It is shown that circular nonmoving targets, detected at threshold, which appear as a “point source” for low values of the subtended visual angle (target diameter), pass smoothly into a subjective annular shape for larger diameters. The annulus is the locale of the luminance gradient and therefore provides the significant visual information. The annulus width is 0.9 min of arc when the adapting luminance B is 102 ft-L and rises to 1.3 min as B falls to 10-3 ft-L. Because of this continuous transition from a point source to an annulus, the “critical visual angle” is at best only an approximation.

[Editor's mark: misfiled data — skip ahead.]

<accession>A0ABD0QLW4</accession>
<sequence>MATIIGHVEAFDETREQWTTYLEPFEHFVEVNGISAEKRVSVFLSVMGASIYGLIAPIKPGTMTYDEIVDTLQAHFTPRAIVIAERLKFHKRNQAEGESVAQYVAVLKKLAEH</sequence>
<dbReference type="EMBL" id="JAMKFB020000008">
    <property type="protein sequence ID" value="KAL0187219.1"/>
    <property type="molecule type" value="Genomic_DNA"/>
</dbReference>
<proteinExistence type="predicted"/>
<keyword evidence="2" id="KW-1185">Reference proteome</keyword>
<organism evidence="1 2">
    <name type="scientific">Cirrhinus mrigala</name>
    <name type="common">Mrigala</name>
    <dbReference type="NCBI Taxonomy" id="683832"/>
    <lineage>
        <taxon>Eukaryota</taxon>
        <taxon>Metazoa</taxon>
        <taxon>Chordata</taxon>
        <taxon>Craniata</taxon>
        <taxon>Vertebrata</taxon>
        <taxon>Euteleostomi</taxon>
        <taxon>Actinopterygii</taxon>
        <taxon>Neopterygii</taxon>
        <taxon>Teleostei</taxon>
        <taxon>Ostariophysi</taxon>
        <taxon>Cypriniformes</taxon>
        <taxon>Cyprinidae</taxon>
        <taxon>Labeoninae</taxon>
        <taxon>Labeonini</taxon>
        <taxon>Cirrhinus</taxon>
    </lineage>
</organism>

Over a range of B from 10-3 to 102 ft-L and a duration of stimulus from 10-2 to 1 sec the threshold energy for a point source rises 140 fold. The corresponding rise in the threshold energy per sq min of annulus area is about 1600 fold.
The trends in threshold energy and in threshold contrast with increasing target size are believed to measure some of the effects of retinal (or neural) interaction and inhibition in the human fovea.
NELSON W. TAYLOR, "Foveal Vision: Dependence of Threshold Energy on the Visual Angle of a Circular Target," J. Opt. Soc. Am. 52, 820-825 (1962)